Everyone has different reactions to braces, but it isn't uncommon to have a toothache from the orthodontic appliances. To help ease the pain, patients should be aware of their options to cure a toothache if it should arise. Braces can cause a toothache when they are first installed, adjusted during an orthodontic visit or have broken pieces. If home treatments aren't working, follow up with your dentist or orthodontist for further assistance.
- Skill level:
Things you need
- Warm washcloth
- Warm saltwater
- Topical anesthetic
- Plastic wafer
- Non-aspirin pain reliever
Apply a warm washcloth or heating pad on the area of the jaw experiencing the toothache to help minimise soreness. Rinse with warm salt water. According to Accorde Orthodontists, it is common for teeth to be a bit sore after an orthodontic visit.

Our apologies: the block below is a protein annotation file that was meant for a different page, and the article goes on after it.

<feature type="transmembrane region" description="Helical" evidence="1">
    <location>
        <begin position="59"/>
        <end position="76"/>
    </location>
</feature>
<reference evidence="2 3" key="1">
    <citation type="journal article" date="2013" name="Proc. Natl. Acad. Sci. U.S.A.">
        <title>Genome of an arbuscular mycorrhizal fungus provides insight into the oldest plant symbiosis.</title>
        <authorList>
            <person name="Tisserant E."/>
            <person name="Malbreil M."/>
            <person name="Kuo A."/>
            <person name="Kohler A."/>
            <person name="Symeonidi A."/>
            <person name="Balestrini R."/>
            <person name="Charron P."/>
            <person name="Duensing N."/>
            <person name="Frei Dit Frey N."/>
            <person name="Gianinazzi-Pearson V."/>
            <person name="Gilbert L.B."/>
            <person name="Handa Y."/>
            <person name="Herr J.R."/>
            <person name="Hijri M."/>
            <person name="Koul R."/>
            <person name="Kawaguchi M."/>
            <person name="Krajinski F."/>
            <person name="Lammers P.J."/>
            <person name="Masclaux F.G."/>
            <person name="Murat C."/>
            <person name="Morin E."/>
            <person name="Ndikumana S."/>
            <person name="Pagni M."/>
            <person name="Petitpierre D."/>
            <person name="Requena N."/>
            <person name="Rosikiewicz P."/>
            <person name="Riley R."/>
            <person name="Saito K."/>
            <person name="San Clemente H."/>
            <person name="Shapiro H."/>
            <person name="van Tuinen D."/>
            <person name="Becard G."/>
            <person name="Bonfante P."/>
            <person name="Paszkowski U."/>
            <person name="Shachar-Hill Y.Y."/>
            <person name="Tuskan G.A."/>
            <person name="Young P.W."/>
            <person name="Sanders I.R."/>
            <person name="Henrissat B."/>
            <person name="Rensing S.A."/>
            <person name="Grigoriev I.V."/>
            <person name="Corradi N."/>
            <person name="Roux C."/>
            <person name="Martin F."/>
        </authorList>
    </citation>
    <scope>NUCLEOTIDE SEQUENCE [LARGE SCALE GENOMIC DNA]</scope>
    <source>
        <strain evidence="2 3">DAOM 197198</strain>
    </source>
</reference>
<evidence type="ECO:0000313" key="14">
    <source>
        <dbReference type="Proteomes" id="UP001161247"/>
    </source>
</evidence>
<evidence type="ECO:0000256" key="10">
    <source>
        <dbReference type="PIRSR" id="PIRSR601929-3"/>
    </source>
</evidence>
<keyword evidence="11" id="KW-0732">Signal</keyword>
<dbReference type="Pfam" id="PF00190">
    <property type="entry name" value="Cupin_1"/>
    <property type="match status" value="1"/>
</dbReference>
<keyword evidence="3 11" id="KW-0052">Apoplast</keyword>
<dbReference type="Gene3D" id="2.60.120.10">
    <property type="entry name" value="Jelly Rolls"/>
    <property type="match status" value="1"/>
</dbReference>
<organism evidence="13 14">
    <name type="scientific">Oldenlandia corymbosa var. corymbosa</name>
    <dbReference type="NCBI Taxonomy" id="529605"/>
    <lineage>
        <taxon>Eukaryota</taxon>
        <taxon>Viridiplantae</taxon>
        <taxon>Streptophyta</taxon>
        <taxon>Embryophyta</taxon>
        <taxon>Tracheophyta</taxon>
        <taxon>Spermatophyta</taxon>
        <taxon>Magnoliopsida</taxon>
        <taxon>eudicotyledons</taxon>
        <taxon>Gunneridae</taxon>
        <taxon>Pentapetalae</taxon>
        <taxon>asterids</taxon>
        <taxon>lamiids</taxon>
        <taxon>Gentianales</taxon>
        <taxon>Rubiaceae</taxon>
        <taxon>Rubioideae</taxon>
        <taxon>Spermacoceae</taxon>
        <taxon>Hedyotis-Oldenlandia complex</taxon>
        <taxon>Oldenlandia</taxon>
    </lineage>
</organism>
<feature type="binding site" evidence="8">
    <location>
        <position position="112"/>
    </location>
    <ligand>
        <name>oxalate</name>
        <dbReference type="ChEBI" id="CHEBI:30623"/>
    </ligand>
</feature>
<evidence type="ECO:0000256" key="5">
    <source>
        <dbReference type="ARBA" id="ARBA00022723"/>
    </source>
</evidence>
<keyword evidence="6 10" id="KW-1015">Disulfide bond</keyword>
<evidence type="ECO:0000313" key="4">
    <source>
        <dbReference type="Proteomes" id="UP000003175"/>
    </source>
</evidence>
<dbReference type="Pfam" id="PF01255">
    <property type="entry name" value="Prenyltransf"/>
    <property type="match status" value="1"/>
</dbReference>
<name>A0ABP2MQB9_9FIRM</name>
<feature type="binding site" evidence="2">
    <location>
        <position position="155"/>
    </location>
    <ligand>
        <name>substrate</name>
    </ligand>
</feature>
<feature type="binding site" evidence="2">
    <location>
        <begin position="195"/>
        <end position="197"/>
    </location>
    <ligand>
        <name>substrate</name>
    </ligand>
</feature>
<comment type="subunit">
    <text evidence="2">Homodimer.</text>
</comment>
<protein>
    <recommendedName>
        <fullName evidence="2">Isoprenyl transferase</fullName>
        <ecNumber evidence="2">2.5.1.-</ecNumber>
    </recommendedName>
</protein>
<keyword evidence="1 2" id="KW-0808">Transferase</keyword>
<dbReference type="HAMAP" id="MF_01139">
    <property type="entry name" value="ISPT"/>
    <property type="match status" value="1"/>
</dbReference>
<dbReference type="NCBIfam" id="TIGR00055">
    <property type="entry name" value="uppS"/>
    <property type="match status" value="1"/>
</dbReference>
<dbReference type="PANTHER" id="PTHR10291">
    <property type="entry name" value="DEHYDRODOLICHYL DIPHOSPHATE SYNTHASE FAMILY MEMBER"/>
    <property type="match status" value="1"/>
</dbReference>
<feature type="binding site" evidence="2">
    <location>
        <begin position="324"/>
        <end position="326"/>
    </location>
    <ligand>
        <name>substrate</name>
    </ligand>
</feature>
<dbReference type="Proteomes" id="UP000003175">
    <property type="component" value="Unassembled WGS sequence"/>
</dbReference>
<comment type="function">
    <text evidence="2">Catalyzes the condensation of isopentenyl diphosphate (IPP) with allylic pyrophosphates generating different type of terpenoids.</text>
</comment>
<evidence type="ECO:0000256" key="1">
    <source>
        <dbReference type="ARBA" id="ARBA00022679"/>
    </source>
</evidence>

Apply an oral pain reliever, such as topical anesthetics, directly on and around the area where you feel the toothache for temporary relief. Pain is usually numbed for a few hours. It may need to be reapplied, according to directions, if it wears off while eating or drinking.
Bite on a plastic wafer or chewing gum, if not prohibited by the orthodontist, to stimulate blood flow. Immediately after an orthodontic appointment, eat only soft foods such as pasta, pudding or cooked vegetables to reduce tooth pain.
Take acetaminophen or other non-aspirin pain reliever in accordance with product directions. The over-the-counter medications relieve toothache pain.
Tips and warnings
- Continued toothache not relieved by the steps above may be caused by something other than braces, such as a cavity. If your toothache lasts more than two days, is severe and you have a fever, earache or pain upon opening your mouth wide, you should see a dentist as soon as possible.
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